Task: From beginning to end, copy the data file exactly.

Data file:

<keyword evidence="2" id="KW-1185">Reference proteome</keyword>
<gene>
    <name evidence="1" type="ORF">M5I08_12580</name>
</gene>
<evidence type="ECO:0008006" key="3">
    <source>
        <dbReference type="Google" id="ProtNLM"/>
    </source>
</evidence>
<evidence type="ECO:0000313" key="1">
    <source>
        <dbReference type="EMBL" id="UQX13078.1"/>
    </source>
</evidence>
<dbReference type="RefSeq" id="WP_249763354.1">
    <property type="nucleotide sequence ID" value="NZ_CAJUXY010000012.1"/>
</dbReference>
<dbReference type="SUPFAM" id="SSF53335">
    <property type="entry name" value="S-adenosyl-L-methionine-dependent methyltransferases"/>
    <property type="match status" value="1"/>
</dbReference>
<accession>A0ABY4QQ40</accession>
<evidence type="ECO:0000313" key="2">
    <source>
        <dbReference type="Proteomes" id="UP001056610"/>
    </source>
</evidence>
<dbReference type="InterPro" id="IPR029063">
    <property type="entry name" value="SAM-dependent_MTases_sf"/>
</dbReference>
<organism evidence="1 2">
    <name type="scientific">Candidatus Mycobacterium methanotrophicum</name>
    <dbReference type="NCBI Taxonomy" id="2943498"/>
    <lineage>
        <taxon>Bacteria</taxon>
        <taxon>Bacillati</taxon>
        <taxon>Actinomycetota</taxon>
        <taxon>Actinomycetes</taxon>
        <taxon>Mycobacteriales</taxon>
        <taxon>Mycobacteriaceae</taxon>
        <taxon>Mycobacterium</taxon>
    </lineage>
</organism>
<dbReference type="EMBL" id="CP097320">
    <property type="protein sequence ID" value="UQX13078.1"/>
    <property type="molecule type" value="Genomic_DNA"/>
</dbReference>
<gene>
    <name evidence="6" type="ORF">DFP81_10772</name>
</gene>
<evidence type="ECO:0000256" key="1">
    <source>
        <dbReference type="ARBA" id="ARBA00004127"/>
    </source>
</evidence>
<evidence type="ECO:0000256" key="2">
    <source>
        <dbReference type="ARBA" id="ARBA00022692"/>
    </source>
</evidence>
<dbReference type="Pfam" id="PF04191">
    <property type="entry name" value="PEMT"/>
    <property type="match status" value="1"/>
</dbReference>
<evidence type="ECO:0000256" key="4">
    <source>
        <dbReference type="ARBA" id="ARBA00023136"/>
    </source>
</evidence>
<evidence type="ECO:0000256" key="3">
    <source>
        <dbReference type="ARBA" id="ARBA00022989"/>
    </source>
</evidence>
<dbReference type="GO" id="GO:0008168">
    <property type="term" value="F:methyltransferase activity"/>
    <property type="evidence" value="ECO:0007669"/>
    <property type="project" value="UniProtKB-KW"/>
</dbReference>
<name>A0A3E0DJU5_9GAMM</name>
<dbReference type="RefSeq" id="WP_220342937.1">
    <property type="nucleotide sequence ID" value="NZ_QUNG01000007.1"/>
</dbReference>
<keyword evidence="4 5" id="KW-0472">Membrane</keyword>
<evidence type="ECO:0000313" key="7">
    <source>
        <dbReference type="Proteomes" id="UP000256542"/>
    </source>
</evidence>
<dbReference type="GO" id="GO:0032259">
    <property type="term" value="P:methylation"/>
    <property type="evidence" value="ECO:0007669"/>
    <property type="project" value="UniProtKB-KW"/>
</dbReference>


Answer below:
<keyword evidence="2" id="KW-1185">Reference proteome</keyword>
<gene>
    <name evidence="1" type="ORF">M5I08_12580</name>
</gene>
<evidence type="ECO:0008006" key="3">
    <source>
        <dbReference type="Google" id="ProtNLM"/>
    </source>
</evidence>
<evidence type="ECO:0000313" key="1">
    <source>
        <dbReference type="EMBL" id="UQX13078.1"/>
    </source>
</evidence>
<dbReference type="RefSeq" id="WP_249763354.1">
    <property type="nucleotide sequence ID" value="NZ_CAJUXY010000012.1"/>
</dbReference>
<dbReference type="SUPFAM" id="SSF53335">
    <property type="entry name" value="S-adenosyl-L-methionine-dependent methyltransferases"/>
    <property type="match status" value="1"/>
</dbReference>
<accession>A0ABY4QQ40</accession>
<evidence type="ECO:0000313" key="2">
    <source>
        <dbReference type="Proteomes" id="UP001056610"/>
    </source>
</evidence>
<dbReference type="InterPro" id="IPR029063">
    <property type="entry name" value="SAM-dependent_MTases_sf"/>
</dbReference>
<organism evidence="1 2">
    <name type="scientific">Candidatus Mycobacterium methanotrophicum</name>
    <dbReference type="NCBI Taxonomy" id="2943498"/>
    <lineage>
        <taxon>Bacteria</taxon>
        <taxon>Bacillati</taxon>
        <taxon>Actinomycetota</taxon>
        <taxon>Actinomycetes</taxon>
        <taxon>Mycobacteriales</taxon>
        <taxon>Mycobacteriaceae</taxon>
        <taxon>Mycobacterium</taxon>
    </lineage>
</organism>
<dbReference type="EMBL" id="CP097320">
    <property type="protein sequence ID" value="UQX13078.1"/>
    <property type="molecule type" value="Genomic_DNA"/>
</dbReference>
<gene>
    <name evidence="6" type="ORF">DFP81_10772</name>
</gene>
<evidence type="ECO:0000256" key="1">
    <source>
        <dbReference type="ARBA" id="ARBA00004127"/>
    </source>
</evidence>
<evidence type="ECO:0000256" key="2">
    <source>
        <dbReference type="ARBA" id="ARBA00022692"/>
    </source>
</evidence>
<dbReference type="Pfam" id="PF04191">
    <property type="entry name" value="PEMT"/>
    <property type="match status" value="1"/>
</dbReference>
<evidence type="ECO:0000256" key="4">
    <source>
        <dbReference type="ARBA" id="ARBA00023136"/>
    </source>
</evidence>
<evidence type="ECO:0000256" key="3">
    <source>
        <dbReference type="ARBA" id="ARBA00022989"/>
    </source>
</evidence>
<dbReference type="GO" id="GO:0008168">
    <property type="term" value="F:methyltransferase activity"/>
    <property type="evidence" value="ECO:0007669"/>
    <property type="project" value="UniProtKB-KW"/>
</dbReference>
<name>A0A3E0DJU5_9GAMM</name>
<dbReference type="RefSeq" id="WP_220342937.1">
    <property type="nucleotide sequence ID" value="NZ_QUNG01000007.1"/>
</dbReference>
<keyword evidence="4 5" id="KW-0472">Membrane</keyword>
<evidence type="ECO:0000313" key="7">
    <source>
        <dbReference type="Proteomes" id="UP000256542"/>
    </source>
</evidence>
<dbReference type="GO" id="GO:0032259">
    <property type="term" value="P:methylation"/>
    <property type="evidence" value="ECO:0007669"/>
    <property type="project" value="UniProtKB-KW"/>
</dbReference>